Hispanic vs. Latino
In these times of political correctness and cultural awareness and sensitivity, it is very important to know the right term when discussing a people or their culture. It is very easy to offend without intending to so or to cause emotional pain through ignorance. This is why it has become increasingly important to know the right cultural term for a given population. People with Mexican heritage have interchangeably been referred to by the terms Hispanic or Latino for many years. Lately, it has become necessary to create a single identifying term so that the group feels unified and no one feels at all slighted by a term they deem to be in any way offensive to themselves or their culture. Many cultural critics have argued that the term Hispanic is more offensive that Latino because it the term was created by the government and Latino was the…… [Read More]
I think about that when I look in the mirror, and see my dark hair, olive skin, and wistful smile. My father gave me my name, and that is just another reason I am so proud to carry it. it's an old-fashioned name, to be sure, but that suits me, I think. I don't have old-fashioned values in some areas, but in others, I'm very much the traditional girl. I may be a single mother, but like parents of all ages, I want more for my son, and I want him to appreciate who he is and who he comes from. Sometimes I think that my father named me perfectly, because my name is special, and he wanted me to feel special, too. I do, and not because so many people don't understand my name. I feel special because my father gave me a gift of a wonderful name, that…… [Read More]
Maya Angelou is one of the most renowned and influential voices in the recent time. She is a celebrated poet, novelist, actor and filmmaker. In her early life, she experienced the brutality of racial discrimination based on the situation at the time (Goodman 21). Her experiences in life had an influence in her work as she touched on the issues of racism and sexism over the years. Her poems, in particular, have prioritized on the themes of racism and sexism to reveal some of the issues that affect the society today. This paper looks at the manifestation of the theme of racism in Maya Angelou's poems.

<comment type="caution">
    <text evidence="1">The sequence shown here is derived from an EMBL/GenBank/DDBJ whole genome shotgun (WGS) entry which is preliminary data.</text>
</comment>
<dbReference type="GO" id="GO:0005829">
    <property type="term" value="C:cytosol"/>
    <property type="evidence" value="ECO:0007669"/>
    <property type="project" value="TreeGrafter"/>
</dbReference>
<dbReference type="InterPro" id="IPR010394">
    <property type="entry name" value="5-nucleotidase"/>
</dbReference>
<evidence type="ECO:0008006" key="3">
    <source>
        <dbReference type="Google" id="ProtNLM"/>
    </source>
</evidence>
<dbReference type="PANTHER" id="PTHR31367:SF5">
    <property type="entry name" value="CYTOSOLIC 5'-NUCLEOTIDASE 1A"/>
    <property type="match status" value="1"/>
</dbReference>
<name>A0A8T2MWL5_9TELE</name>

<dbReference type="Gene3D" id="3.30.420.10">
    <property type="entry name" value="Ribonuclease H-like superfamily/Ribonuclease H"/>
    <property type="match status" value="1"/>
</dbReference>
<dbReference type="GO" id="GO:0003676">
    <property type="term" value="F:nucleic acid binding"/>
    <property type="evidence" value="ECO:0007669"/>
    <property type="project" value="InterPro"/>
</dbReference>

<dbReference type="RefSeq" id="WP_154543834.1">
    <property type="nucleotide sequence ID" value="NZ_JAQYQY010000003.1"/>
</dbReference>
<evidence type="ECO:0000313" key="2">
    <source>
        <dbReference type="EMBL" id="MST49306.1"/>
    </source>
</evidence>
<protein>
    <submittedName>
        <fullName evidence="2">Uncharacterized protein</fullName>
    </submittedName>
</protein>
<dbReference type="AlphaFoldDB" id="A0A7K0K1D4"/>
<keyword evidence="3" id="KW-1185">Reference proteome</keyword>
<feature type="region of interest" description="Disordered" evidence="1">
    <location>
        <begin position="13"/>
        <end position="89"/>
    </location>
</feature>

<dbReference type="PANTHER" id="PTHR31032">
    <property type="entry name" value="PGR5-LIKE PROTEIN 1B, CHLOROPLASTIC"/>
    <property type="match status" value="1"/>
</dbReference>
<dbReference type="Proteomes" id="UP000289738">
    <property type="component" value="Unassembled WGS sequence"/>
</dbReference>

It emerges from her poems that despite being her being a good writer, she was discriminated against and was not given the credit she deserves all because she was black. In her poem, 'Still I Rise', she declares:
You may write me down in…… [Read More]
She is literally locked in the house and it becomes her "protector" of sorts. It is as real as a character because it is has a type of power over Louise. She can never leave it. After hearing the news of Brently, Louise runs up to her room and "would have no one follow her" (635). The room takes on a persona as it becomes the one thing with which Louise shares her secret of freedom. Here, she can relish in the thought of being free without worrying about the disapproval of others. Here, she can express the excitement she feels when she looks outside and considers freedom as something within her grasp. This is the only place that knows her true heart and it is the only place in which she has few minutes to taste the freedom she desires. The room envelops her and allows her to this…… [Read More]